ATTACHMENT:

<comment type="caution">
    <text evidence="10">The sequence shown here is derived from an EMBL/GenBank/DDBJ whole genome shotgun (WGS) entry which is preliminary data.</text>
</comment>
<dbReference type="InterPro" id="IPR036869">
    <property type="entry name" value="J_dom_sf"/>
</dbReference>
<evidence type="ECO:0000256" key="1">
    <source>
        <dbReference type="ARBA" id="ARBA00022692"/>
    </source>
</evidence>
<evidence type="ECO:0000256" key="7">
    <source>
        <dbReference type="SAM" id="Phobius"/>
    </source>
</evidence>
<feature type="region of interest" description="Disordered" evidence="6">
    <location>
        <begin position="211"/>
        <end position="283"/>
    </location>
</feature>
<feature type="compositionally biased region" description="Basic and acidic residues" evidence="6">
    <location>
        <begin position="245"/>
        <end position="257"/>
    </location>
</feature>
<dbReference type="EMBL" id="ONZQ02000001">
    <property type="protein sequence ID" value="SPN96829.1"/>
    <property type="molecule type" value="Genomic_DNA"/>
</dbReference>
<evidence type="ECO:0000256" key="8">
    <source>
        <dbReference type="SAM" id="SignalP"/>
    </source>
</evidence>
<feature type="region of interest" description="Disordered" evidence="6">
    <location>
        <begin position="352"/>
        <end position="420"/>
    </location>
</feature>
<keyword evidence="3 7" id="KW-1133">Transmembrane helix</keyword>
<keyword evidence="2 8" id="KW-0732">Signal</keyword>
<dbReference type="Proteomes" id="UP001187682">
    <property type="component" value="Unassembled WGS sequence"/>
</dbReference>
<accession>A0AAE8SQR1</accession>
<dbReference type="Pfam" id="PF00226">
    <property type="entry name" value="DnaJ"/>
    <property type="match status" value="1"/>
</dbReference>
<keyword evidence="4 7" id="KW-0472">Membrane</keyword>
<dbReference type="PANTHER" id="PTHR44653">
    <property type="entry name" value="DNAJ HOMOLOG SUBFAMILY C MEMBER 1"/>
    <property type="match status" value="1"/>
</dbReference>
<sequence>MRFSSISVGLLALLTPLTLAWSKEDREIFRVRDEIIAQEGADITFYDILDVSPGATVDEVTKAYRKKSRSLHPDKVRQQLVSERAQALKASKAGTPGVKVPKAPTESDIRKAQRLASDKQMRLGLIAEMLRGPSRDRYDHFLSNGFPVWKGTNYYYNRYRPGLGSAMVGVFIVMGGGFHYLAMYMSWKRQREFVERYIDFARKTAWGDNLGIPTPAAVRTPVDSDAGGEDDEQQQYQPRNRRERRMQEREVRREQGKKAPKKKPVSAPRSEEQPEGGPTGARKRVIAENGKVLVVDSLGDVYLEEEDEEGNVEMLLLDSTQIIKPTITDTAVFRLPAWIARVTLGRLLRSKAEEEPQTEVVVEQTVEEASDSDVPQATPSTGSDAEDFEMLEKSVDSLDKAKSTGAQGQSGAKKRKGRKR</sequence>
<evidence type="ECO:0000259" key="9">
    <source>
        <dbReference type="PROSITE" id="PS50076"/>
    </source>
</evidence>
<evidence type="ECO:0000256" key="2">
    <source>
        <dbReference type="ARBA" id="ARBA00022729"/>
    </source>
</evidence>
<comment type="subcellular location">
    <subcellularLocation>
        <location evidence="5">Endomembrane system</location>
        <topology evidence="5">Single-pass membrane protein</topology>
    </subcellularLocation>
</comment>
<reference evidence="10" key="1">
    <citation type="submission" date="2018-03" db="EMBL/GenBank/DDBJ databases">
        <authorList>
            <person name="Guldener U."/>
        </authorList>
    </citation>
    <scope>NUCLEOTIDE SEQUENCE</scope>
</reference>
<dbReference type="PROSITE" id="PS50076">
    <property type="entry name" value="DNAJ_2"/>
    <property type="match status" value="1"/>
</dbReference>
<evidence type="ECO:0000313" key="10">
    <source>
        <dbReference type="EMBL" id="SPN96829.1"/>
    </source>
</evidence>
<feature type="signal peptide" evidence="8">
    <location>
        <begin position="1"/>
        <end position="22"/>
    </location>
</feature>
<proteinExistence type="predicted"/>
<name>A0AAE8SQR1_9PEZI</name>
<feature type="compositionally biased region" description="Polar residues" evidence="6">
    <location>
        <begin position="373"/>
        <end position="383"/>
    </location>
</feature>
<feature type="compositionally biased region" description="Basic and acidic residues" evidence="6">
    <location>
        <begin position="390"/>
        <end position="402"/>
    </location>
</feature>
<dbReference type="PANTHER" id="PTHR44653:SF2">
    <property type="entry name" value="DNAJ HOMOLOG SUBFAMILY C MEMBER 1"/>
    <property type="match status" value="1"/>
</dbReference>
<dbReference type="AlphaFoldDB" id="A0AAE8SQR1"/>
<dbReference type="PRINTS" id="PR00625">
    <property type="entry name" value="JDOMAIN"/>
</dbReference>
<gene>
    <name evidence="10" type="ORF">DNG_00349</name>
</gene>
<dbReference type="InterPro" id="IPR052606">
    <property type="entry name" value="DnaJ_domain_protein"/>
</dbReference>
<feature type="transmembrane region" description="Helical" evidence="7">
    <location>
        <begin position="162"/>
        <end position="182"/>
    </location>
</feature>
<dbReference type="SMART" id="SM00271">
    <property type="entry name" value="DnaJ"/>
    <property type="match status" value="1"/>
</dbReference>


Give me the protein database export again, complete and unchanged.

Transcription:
<comment type="caution">
    <text evidence="10">The sequence shown here is derived from an EMBL/GenBank/DDBJ whole genome shotgun (WGS) entry which is preliminary data.</text>
</comment>
<dbReference type="InterPro" id="IPR036869">
    <property type="entry name" value="J_dom_sf"/>
</dbReference>
<evidence type="ECO:0000256" key="1">
    <source>
        <dbReference type="ARBA" id="ARBA00022692"/>
    </source>
</evidence>
<evidence type="ECO:0000256" key="7">
    <source>
        <dbReference type="SAM" id="Phobius"/>
    </source>
</evidence>
<feature type="region of interest" description="Disordered" evidence="6">
    <location>
        <begin position="211"/>
        <end position="283"/>
    </location>
</feature>
<feature type="compositionally biased region" description="Basic and acidic residues" evidence="6">
    <location>
        <begin position="245"/>
        <end position="257"/>
    </location>
</feature>
<dbReference type="EMBL" id="ONZQ02000001">
    <property type="protein sequence ID" value="SPN96829.1"/>
    <property type="molecule type" value="Genomic_DNA"/>
</dbReference>
<evidence type="ECO:0000256" key="8">
    <source>
        <dbReference type="SAM" id="SignalP"/>
    </source>
</evidence>
<feature type="region of interest" description="Disordered" evidence="6">
    <location>
        <begin position="352"/>
        <end position="420"/>
    </location>
</feature>
<keyword evidence="3 7" id="KW-1133">Transmembrane helix</keyword>
<keyword evidence="2 8" id="KW-0732">Signal</keyword>
<dbReference type="Proteomes" id="UP001187682">
    <property type="component" value="Unassembled WGS sequence"/>
</dbReference>
<accession>A0AAE8SQR1</accession>
<dbReference type="Pfam" id="PF00226">
    <property type="entry name" value="DnaJ"/>
    <property type="match status" value="1"/>
</dbReference>
<keyword evidence="4 7" id="KW-0472">Membrane</keyword>
<dbReference type="PANTHER" id="PTHR44653">
    <property type="entry name" value="DNAJ HOMOLOG SUBFAMILY C MEMBER 1"/>
    <property type="match status" value="1"/>
</dbReference>
<sequence>MRFSSISVGLLALLTPLTLAWSKEDREIFRVRDEIIAQEGADITFYDILDVSPGATVDEVTKAYRKKSRSLHPDKVRQQLVSERAQALKASKAGTPGVKVPKAPTESDIRKAQRLASDKQMRLGLIAEMLRGPSRDRYDHFLSNGFPVWKGTNYYYNRYRPGLGSAMVGVFIVMGGGFHYLAMYMSWKRQREFVERYIDFARKTAWGDNLGIPTPAAVRTPVDSDAGGEDDEQQQYQPRNRRERRMQEREVRREQGKKAPKKKPVSAPRSEEQPEGGPTGARKRVIAENGKVLVVDSLGDVYLEEEDEEGNVEMLLLDSTQIIKPTITDTAVFRLPAWIARVTLGRLLRSKAEEEPQTEVVVEQTVEEASDSDVPQATPSTGSDAEDFEMLEKSVDSLDKAKSTGAQGQSGAKKRKGRKR</sequence>
<evidence type="ECO:0000259" key="9">
    <source>
        <dbReference type="PROSITE" id="PS50076"/>
    </source>
</evidence>
<evidence type="ECO:0000256" key="2">
    <source>
        <dbReference type="ARBA" id="ARBA00022729"/>
    </source>
</evidence>
<comment type="subcellular location">
    <subcellularLocation>
        <location evidence="5">Endomembrane system</location>
        <topology evidence="5">Single-pass membrane protein</topology>
    </subcellularLocation>
</comment>
<reference evidence="10" key="1">
    <citation type="submission" date="2018-03" db="EMBL/GenBank/DDBJ databases">
        <authorList>
            <person name="Guldener U."/>
        </authorList>
    </citation>
    <scope>NUCLEOTIDE SEQUENCE</scope>
</reference>
<dbReference type="PROSITE" id="PS50076">
    <property type="entry name" value="DNAJ_2"/>
    <property type="match status" value="1"/>
</dbReference>
<evidence type="ECO:0000313" key="10">
    <source>
        <dbReference type="EMBL" id="SPN96829.1"/>
    </source>
</evidence>
<feature type="signal peptide" evidence="8">
    <location>
        <begin position="1"/>
        <end position="22"/>
    </location>
</feature>
<proteinExistence type="predicted"/>
<name>A0AAE8SQR1_9PEZI</name>
<feature type="compositionally biased region" description="Polar residues" evidence="6">
    <location>
        <begin position="373"/>
        <end position="383"/>
    </location>
</feature>
<feature type="compositionally biased region" description="Basic and acidic residues" evidence="6">
    <location>
        <begin position="390"/>
        <end position="402"/>
    </location>
</feature>
<dbReference type="PANTHER" id="PTHR44653:SF2">
    <property type="entry name" value="DNAJ HOMOLOG SUBFAMILY C MEMBER 1"/>
    <property type="match status" value="1"/>
</dbReference>
<dbReference type="AlphaFoldDB" id="A0AAE8SQR1"/>
<dbReference type="PRINTS" id="PR00625">
    <property type="entry name" value="JDOMAIN"/>
</dbReference>
<gene>
    <name evidence="10" type="ORF">DNG_00349</name>
</gene>
<dbReference type="InterPro" id="IPR052606">
    <property type="entry name" value="DnaJ_domain_protein"/>
</dbReference>
<feature type="transmembrane region" description="Helical" evidence="7">
    <location>
        <begin position="162"/>
        <end position="182"/>
    </location>
</feature>
<dbReference type="SMART" id="SM00271">
    <property type="entry name" value="DnaJ"/>
    <property type="match status" value="1"/>
</dbReference>